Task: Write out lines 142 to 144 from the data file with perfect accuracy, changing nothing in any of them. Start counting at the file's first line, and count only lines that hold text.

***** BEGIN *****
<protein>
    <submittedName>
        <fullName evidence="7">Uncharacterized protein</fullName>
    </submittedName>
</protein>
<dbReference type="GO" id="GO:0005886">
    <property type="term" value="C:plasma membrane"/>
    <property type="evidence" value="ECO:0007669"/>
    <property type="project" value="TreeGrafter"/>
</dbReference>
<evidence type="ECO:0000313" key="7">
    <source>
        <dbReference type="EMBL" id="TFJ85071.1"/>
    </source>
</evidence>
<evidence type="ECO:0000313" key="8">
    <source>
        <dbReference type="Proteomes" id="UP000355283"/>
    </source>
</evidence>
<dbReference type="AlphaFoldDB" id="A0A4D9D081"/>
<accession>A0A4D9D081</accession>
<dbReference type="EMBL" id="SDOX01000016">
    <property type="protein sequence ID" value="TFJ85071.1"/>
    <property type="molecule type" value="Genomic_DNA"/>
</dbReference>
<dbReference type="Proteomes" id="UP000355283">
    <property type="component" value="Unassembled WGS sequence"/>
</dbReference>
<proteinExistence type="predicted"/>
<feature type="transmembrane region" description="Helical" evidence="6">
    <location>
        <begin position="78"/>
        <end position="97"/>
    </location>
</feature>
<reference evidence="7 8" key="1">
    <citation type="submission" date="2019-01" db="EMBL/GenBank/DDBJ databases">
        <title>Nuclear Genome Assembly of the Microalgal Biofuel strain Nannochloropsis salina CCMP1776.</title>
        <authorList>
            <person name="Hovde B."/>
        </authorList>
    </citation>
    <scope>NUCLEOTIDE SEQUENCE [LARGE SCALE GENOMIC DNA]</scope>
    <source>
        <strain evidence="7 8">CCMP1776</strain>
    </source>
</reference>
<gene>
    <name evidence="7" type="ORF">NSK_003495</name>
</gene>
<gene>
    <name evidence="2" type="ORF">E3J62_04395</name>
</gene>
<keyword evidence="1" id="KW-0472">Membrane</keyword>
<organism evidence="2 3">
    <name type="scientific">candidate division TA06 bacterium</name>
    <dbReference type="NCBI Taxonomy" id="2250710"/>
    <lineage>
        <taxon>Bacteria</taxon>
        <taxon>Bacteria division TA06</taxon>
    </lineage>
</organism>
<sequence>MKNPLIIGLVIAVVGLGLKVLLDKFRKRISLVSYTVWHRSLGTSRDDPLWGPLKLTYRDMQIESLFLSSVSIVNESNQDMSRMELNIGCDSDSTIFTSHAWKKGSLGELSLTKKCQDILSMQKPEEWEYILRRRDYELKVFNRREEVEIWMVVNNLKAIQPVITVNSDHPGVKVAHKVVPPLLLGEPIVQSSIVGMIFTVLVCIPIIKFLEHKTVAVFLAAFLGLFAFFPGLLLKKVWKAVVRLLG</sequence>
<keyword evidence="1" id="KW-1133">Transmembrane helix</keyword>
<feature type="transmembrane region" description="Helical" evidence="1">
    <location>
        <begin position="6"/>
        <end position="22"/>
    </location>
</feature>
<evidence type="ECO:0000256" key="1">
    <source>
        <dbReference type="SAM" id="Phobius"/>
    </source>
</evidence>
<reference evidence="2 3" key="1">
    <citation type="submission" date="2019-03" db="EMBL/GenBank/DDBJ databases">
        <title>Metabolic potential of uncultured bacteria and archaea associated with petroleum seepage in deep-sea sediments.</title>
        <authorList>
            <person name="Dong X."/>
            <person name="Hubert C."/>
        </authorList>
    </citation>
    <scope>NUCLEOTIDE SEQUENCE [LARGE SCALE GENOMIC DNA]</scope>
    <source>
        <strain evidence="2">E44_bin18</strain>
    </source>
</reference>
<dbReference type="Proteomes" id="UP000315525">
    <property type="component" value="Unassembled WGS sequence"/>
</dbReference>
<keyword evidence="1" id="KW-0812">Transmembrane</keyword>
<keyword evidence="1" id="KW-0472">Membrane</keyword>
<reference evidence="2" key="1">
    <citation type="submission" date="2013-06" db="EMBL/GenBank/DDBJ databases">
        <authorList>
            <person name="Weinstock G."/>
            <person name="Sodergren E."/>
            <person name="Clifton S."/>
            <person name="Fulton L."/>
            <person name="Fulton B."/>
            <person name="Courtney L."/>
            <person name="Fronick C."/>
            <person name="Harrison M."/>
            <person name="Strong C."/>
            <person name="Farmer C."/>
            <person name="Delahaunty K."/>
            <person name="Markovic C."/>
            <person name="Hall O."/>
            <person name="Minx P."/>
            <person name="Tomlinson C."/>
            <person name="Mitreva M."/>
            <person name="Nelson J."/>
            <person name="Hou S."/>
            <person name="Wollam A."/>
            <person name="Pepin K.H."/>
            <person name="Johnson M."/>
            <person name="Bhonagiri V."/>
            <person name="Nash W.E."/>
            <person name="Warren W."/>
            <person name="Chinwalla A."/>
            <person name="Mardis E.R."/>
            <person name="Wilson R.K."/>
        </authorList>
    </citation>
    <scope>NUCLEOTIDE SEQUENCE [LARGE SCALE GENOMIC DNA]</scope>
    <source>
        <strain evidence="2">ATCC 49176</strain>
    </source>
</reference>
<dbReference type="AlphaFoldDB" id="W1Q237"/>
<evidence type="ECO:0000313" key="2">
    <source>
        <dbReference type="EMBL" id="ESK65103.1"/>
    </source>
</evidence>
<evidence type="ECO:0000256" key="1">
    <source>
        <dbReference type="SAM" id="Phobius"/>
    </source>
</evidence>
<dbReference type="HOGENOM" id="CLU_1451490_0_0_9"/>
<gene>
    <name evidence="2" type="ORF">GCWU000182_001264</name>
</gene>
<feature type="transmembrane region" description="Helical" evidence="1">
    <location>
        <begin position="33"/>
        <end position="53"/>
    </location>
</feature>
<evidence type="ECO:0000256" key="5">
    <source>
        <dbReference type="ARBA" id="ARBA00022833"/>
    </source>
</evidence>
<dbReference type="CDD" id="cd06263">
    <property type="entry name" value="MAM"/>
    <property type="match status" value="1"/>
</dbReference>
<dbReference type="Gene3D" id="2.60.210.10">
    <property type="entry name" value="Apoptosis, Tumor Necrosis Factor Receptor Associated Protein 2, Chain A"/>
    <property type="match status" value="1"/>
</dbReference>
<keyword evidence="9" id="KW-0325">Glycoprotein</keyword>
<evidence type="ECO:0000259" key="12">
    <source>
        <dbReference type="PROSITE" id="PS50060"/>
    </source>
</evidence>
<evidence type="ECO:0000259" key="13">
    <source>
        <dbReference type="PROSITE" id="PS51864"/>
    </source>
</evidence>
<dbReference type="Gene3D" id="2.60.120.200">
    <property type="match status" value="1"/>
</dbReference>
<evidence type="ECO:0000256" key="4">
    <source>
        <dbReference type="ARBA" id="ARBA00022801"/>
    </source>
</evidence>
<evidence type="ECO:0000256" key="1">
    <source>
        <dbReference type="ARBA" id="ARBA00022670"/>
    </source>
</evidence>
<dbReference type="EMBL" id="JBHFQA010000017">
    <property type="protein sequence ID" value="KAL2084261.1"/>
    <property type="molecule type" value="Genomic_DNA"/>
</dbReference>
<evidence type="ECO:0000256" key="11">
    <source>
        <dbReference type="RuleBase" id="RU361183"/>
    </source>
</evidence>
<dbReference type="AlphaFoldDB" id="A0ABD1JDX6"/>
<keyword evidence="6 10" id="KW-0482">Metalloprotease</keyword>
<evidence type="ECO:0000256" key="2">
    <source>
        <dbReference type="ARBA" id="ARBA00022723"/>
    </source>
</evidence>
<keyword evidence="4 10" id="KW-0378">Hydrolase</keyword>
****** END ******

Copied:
</evidence>
<dbReference type="HOGENOM" id="CLU_1451490_0_0_9"/>
<gene>